In the past two decades both Israel and America have been involved in a series of conflicts with terrorist and guerrilla groups, sometimes operating independently, sometimes as proxies for hostile states. These conflicts, argue Douglas Feith and Shaul Chorev, necessitate an approach to military matters where perceptions, information warfare, and politics play much more than a secondary role:
In the past, battlefield events were intended to influence international politics only indirectly and in the long run. Combat’s immediate goal was military: to damage the other side’s ability to fight. Now, however, an attack’s immediate purpose is often to produce news reports that will put pressure on enemy decision-makers without actually reducing their ability to fight. The target is the enemy’s will rather than capability. Ironically, battlefield success, if it results in negative news media coverage, may do more harm than good [to the side that achieves it].
Groups that depict themselves as victims of Western powers win automatic support from Western news media. Images that reinforce simple notions—“narratives”—of this kind of victimization can exercise powerful influence. With certain types of audiences, such images cannot be countered quickly and effectively. Explanations about context, history, and other complexities don’t work.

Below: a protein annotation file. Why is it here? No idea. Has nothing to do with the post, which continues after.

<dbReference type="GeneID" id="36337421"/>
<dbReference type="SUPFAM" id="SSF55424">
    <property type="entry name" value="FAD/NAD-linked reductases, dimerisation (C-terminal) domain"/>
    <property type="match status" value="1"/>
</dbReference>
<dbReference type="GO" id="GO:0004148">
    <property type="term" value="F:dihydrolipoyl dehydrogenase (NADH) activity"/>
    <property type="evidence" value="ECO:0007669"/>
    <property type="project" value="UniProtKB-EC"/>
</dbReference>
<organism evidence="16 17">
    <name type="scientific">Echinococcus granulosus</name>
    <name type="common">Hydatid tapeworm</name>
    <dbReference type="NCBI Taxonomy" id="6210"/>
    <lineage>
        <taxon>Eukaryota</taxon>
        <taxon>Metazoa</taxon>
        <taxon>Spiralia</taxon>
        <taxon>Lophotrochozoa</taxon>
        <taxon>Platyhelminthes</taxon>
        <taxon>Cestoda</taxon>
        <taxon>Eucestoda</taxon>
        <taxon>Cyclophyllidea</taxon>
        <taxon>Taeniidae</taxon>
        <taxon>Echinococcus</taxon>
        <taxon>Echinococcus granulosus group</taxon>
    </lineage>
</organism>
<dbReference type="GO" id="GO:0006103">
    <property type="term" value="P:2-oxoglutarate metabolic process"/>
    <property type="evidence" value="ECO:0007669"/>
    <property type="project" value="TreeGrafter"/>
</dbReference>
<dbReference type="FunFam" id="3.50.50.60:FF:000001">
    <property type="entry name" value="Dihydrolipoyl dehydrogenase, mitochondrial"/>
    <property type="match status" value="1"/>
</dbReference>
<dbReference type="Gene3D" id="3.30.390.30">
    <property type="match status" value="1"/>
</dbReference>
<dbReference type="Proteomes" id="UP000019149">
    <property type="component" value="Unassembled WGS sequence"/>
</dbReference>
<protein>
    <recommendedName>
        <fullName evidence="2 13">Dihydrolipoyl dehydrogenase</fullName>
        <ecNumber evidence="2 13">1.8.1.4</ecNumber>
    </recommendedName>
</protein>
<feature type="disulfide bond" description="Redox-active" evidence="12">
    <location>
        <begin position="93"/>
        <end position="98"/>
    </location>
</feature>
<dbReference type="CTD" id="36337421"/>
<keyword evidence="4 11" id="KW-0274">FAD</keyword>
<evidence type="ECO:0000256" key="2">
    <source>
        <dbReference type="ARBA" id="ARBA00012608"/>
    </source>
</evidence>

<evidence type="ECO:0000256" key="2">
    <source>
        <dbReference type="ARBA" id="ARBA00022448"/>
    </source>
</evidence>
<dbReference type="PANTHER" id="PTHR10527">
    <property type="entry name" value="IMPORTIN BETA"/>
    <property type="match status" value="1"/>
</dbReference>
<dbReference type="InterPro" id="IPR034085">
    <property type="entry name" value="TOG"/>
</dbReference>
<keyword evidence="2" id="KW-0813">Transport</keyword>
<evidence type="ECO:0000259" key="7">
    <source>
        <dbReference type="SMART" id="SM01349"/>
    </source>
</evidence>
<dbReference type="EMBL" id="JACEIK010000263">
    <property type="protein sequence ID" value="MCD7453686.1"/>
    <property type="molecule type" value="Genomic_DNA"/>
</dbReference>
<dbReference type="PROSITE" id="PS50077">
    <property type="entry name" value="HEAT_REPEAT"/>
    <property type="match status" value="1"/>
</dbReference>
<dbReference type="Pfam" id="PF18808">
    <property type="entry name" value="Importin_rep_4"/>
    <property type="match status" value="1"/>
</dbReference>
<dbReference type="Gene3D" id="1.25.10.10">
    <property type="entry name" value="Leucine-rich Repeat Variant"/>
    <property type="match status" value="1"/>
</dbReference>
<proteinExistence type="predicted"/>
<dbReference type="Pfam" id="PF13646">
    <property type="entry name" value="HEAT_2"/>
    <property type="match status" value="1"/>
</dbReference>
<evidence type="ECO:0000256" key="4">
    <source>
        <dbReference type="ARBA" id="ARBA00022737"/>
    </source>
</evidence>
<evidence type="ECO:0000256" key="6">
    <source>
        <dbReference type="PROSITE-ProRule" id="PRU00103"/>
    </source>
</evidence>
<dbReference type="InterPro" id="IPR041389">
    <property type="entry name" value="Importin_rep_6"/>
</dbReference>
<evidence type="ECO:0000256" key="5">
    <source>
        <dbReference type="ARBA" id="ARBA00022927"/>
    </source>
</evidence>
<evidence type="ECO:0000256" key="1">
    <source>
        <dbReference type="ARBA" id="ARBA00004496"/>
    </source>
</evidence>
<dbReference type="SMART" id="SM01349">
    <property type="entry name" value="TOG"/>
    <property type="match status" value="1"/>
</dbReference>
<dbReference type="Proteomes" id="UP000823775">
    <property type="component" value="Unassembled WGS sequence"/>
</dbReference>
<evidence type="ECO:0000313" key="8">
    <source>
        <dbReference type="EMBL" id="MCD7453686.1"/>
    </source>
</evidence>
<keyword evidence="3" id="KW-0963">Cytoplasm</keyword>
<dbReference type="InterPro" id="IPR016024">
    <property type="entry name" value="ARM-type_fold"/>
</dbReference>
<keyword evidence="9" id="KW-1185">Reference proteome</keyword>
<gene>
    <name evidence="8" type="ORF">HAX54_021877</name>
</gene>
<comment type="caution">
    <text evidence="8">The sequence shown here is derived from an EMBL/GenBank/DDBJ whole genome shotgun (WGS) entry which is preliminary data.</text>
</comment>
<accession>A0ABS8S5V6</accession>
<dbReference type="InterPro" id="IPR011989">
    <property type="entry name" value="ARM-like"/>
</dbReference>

As violent non-state actors wage battles with political rather than military goals—to demoralize their enemies and persuade them to quit fighting and retreat—the other side must also operate politically. . . . Each side in such a conflict has an interest in understanding its adversary’s society—its aspirations, needs, and internal composition. The enemy’s “home front” can be the war’s most important theater.